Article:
Dubai prides itself as being "one of the safest cities in the world"... it is relatively safe, true - but it only seems that safe because the government denies the most illegal activites; for example: Prostitution.
I have nothing against prostitution, as long as it's confined to a red-light-district, as in Hamburg, Amsterdam, etc. Men go there with clear intentions.
"How can this be?" you ask. "Isn't this a Muslim country?" Yeah - well... it is, but that doesn't change the fact that this is the world's 3rd most popular sex-tourist destination (after Bangkok & Amsterdam).
"Ordinary" women are not safe on beaches or in malls, because "working girls" are not only to be found in a certain area, but all over the city.
I've lost count of the amount of times I've been approached by Arab or Asian men & asked: How much? You make friendship with me?
Bear this in mind: I have been here long enough & know what to wear - so basically nothing indecent / "haram" to give the wrong impression. But "ladies of the night" can be found everywhere (many are mostly Russian & blonde) a lot of men now think that every blonde European-looking woman is a prostitute! In certain areas you'll find Asian girls blatantly offering questionable massages on the street, and there are even large & lavish villas owned by Arabs where they keep their "not-so-traditional Harem" all year round. The situation truly is worse than any scene in the movie "Full Metal Jacket" (I love you loooong time...)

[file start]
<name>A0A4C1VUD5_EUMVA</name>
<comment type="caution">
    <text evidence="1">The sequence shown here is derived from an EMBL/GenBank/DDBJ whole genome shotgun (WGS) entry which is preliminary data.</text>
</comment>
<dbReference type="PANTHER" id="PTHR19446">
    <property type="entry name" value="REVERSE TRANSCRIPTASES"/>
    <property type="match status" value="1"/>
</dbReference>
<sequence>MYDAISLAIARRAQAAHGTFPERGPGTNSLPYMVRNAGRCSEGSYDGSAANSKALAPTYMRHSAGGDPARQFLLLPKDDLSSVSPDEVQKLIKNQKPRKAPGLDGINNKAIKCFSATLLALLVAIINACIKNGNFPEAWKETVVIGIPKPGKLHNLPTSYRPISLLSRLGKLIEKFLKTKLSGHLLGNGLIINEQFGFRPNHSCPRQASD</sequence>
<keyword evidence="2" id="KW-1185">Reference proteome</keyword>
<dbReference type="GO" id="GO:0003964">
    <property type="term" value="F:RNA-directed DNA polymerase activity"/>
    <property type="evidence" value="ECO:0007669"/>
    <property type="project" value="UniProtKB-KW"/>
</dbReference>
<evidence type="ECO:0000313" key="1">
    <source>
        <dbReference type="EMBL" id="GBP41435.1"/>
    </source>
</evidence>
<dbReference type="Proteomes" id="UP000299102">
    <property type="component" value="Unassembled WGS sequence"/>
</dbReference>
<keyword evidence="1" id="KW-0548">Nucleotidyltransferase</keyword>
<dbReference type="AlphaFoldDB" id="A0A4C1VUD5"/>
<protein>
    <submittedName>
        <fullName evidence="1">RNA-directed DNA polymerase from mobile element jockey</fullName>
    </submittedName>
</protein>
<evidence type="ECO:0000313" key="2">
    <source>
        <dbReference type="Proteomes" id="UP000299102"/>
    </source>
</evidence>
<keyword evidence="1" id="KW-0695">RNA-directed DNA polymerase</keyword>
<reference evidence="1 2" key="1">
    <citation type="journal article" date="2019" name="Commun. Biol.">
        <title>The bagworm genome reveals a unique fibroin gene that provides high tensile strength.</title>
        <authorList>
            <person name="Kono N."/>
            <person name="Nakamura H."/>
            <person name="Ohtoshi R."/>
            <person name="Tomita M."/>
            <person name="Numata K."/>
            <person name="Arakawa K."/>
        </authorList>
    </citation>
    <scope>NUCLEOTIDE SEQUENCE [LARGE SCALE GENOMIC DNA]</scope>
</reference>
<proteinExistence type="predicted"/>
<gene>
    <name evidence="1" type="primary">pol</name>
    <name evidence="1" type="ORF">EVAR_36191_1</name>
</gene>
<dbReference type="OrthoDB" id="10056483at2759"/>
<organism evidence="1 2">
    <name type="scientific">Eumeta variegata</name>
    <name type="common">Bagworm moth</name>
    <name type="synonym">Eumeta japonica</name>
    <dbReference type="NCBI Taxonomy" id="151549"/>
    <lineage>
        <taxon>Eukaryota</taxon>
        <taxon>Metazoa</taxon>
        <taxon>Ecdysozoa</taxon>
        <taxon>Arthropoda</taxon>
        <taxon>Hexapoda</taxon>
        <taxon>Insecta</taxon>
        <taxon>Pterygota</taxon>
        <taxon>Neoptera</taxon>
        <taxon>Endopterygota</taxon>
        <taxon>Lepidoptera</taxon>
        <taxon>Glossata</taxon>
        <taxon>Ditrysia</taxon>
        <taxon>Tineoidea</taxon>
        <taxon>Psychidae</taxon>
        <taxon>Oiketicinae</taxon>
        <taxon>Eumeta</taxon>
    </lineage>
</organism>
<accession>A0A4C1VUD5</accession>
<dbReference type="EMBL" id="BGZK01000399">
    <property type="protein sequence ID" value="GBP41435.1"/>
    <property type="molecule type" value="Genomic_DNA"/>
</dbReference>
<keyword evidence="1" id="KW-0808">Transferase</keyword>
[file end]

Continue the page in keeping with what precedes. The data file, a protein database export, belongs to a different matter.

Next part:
click here: http://members.virtualtourist.com/m/tp/12ef50/
Tourists have begun complaining, but so far little is being done about this issue...
So, if you're a lady & a man asks you if you are Russian: this is unfortunately a clear insult with ulterior motive.
(Sorry if you think that this tip isn't politically correct... Reality rarely is.)
Phone: Dubai Police: 999
Tourists arrested for drugs (UAE)
Drugs and the Middle East just don't mix. Penalties are severe and often ludicrous. The United Arab Emirates (UAE) operates a zero-tolerance policy towards drugs.
Take for example the highly publicized case of British tourist Tracy Wilkinson who spent 7 weeks in jail in Dubai in 2006 (originally a sentence of multiple years!) after codeine was found in her blood; not an illegal substance in the UK, but it is in the UAE.
In April 2007 a teenager was convicted to 4 years because he had smoked hashish even *before* coming to the UAE. Full story: http://www.gulfnews.com/nation/Police_and_The_Courts/10120681.html.
February 2008: A British DJ was also convicted to 4 years due to possessing 2.16g of marijuana. Article here: http://www.gulfnews.com/articles/08/02/05/10187383.html.
Sure, everything is available here if you're really looking, but it is NOT WORTH THE RISK.
Don't do it! Don't socialise with anyone doing drugs! Don't joke about it. Check the components of your prescription medication!